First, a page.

East African drought
When examining the current drought in East Africa we can first look at rainfall. We note that some weather stations recorded a decrease in rainfall in recent years. But the region also has large year-to-year natural variability. Combining our multiple methods, we found that human-induced climate change is currently not a game changer.
At the same time temperatures in the region are increasing. This may contribute to the current drought conditions. While these increases can be attributed to human-induced climate change, the effect of a changing climate on rainfall is much less straightforward.
On a global average, a warmer atmosphere can hold more water vapour, leading to more extreme rainfall. But more greenhouse gases in the atmosphere can also affect what type of weather systems – a lot of low pressure that brings rain or high pressure that brings clear skies – come into a region. This could mean it does rain more on average, but at a different place.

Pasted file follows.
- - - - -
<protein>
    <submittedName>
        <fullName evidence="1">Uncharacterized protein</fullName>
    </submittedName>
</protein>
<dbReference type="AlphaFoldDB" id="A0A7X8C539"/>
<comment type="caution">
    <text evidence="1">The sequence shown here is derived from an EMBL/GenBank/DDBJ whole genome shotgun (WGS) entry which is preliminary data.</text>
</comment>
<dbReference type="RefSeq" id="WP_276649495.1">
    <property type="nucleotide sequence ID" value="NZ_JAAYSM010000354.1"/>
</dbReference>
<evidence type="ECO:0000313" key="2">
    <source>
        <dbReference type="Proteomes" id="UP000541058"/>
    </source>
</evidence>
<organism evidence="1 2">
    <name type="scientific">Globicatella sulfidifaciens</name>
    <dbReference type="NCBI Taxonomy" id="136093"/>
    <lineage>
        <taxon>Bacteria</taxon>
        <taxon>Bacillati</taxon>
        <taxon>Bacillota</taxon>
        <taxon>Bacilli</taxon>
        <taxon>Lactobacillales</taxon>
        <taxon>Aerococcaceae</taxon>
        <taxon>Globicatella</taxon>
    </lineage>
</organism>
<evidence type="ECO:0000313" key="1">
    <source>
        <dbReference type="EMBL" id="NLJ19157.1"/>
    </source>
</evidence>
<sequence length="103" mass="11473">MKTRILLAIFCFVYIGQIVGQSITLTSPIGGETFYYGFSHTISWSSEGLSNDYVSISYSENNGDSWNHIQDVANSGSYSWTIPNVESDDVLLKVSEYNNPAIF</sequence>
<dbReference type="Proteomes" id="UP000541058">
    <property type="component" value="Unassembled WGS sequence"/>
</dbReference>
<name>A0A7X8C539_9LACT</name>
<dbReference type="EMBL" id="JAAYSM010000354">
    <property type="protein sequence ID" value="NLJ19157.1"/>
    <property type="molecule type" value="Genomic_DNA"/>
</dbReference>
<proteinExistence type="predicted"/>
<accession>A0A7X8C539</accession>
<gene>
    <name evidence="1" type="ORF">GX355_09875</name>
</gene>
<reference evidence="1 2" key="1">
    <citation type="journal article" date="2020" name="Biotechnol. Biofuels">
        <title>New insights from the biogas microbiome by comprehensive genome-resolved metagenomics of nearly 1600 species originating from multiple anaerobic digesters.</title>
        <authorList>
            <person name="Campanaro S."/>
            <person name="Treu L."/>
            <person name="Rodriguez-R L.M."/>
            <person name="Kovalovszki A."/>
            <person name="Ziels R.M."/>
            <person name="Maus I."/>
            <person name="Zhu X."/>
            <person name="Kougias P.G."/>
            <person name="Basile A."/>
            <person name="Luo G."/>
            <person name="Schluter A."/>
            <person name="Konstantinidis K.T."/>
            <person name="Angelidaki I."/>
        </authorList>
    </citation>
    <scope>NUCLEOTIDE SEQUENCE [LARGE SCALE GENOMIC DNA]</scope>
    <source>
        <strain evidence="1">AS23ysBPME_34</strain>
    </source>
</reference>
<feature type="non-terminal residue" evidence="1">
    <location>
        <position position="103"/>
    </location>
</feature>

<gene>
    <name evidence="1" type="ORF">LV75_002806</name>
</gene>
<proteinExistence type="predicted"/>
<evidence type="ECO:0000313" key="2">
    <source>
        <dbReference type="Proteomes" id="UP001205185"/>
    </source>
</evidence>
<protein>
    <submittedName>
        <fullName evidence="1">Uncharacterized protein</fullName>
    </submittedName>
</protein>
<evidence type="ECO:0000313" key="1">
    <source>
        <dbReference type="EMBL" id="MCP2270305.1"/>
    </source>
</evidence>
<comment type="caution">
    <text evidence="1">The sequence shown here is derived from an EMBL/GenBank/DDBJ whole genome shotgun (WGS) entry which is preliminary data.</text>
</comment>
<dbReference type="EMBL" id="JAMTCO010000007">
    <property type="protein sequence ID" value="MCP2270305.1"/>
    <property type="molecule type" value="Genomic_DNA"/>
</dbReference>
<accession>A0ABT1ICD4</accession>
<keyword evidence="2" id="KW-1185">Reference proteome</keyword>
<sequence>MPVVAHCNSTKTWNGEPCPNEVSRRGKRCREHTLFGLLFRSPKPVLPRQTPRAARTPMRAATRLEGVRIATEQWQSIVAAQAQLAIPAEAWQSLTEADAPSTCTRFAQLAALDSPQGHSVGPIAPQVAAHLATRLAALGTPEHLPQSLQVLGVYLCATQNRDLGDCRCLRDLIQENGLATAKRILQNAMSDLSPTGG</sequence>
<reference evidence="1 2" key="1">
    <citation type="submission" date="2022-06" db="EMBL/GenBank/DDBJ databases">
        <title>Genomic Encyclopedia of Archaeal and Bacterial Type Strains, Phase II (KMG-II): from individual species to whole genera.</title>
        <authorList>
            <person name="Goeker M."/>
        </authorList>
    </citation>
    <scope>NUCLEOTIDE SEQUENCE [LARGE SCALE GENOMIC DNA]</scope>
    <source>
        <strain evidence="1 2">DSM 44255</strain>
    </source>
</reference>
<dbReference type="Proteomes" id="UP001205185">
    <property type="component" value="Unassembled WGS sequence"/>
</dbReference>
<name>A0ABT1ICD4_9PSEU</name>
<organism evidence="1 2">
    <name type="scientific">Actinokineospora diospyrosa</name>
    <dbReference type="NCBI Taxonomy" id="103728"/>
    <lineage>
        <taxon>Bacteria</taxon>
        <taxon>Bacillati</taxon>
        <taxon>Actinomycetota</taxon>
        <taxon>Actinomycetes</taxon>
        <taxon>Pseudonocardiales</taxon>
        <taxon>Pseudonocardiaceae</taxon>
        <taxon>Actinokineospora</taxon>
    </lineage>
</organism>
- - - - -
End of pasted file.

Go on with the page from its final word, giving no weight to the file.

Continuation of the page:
Higher temperatures can furthermore affect the interplay between land surface and the atmosphere. For example rain evaporates faster with higher temperatures, but once the rain has evaporated higher temperatures don’t have much of an effect. Therefore, it strongly depends on the region and the season how human-induced climate change is affecting rainfall, and if it leads to longer or more frequent dry spells.
This demonstrates that science often doesn’t provide a simple statement, such as “climate change is to blame”. In the case of the drought in Somalia, we have no evidence that climate change made this event more likely.
But this does not mean that climate change didn’t play any role.